People tend to recommend washing (even just with water) fruits/vegetables before eating them for health reasons.
Do we have evidence that washing fruits/vegetables with water reduce potential health risks?
I expect it depends on how dirty the food is to begin with, and on what type of dirt (just as the answer to this other question depends on how dirty the floor is), and also on whether the food is subsequently cooked.
However, the FDA site says that that's not effective for sprouts:
One problem (i.e. the reason why washing doesn't always work) is that pathogens can sometimes get inside the produce: for example, see item 3 of this web page:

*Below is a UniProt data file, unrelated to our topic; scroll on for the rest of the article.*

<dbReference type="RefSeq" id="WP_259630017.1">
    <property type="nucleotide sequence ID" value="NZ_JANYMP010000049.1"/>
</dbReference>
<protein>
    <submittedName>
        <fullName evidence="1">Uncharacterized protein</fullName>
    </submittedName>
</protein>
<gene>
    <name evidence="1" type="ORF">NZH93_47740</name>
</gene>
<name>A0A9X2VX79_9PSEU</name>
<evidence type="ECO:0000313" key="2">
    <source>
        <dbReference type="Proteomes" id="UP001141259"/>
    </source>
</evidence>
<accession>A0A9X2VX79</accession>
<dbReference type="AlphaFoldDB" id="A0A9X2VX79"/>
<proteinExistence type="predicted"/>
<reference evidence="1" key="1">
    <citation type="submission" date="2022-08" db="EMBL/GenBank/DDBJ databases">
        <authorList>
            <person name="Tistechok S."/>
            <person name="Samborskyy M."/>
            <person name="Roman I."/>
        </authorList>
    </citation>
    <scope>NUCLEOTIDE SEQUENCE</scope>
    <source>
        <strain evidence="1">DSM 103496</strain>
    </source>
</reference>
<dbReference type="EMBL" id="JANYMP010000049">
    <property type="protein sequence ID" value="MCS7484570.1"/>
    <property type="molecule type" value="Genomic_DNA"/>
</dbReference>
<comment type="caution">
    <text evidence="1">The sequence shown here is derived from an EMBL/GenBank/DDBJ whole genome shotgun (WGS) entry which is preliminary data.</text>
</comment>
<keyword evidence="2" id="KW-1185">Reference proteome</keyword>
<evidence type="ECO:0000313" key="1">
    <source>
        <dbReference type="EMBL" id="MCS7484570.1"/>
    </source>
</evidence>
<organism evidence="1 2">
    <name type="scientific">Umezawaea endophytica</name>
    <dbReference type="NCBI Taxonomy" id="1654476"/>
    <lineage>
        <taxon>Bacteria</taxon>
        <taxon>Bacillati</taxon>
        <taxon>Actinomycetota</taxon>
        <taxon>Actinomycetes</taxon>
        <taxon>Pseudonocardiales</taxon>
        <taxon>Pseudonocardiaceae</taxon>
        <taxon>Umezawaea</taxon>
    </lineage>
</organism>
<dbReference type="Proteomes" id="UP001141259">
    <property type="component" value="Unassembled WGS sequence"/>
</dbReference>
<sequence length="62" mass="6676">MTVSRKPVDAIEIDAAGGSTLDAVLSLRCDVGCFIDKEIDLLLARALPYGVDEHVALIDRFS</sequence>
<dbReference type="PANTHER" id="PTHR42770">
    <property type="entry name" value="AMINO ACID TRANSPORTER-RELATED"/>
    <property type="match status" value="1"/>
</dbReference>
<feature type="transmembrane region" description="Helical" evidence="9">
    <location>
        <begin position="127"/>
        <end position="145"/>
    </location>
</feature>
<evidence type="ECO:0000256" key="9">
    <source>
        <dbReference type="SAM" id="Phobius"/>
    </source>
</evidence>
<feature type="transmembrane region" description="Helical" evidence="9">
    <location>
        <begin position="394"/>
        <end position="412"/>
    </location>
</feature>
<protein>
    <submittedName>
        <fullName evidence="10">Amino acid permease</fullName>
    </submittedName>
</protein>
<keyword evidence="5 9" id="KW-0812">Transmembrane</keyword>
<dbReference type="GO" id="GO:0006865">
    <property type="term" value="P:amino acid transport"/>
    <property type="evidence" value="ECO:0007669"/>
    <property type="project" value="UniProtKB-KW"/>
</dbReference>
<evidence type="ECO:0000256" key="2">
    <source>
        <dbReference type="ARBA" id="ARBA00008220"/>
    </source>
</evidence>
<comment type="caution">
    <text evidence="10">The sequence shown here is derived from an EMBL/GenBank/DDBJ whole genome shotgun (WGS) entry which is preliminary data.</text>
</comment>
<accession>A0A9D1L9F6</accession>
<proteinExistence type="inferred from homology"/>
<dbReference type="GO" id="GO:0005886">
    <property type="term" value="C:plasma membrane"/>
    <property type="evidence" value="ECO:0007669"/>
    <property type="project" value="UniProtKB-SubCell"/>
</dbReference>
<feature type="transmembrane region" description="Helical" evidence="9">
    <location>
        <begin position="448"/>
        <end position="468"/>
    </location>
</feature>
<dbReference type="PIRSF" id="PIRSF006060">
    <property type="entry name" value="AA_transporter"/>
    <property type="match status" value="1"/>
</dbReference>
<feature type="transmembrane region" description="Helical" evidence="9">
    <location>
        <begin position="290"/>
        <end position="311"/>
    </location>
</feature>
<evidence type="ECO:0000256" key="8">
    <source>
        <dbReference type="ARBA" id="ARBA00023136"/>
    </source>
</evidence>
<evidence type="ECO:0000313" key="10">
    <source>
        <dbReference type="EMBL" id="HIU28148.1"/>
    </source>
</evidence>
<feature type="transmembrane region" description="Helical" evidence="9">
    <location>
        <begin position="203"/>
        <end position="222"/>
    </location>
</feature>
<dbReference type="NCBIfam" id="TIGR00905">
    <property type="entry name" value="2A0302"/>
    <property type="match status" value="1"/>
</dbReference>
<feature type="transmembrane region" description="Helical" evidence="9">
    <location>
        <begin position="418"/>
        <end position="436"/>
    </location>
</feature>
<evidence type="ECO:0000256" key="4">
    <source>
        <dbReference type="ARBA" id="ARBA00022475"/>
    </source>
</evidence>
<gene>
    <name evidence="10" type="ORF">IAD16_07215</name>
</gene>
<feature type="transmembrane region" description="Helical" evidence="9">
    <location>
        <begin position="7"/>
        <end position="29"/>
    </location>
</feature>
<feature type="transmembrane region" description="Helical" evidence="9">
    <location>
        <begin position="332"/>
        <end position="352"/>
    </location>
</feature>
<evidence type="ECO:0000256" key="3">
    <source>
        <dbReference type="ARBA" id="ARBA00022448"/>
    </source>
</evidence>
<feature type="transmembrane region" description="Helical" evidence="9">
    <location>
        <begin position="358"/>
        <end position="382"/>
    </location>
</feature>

The same page lists "What is the efficacy of produce washing at home? (Does water remove pathogens from product?)" as a low-priority research area for them.
Page 43 of this 2008 WHO document (on which that previously-mentioned Canadian page was based) says various things including,
This quote from the same WHO document implies that washing is more effective for fresh-harvested produce (e.g. from your garden), and less so for older produce:
A lot of data is about food safety protocols on farms (how should they manage their manure/fertilizer, for example), and in the commercial processing which follows, before it's delivered to the consumer.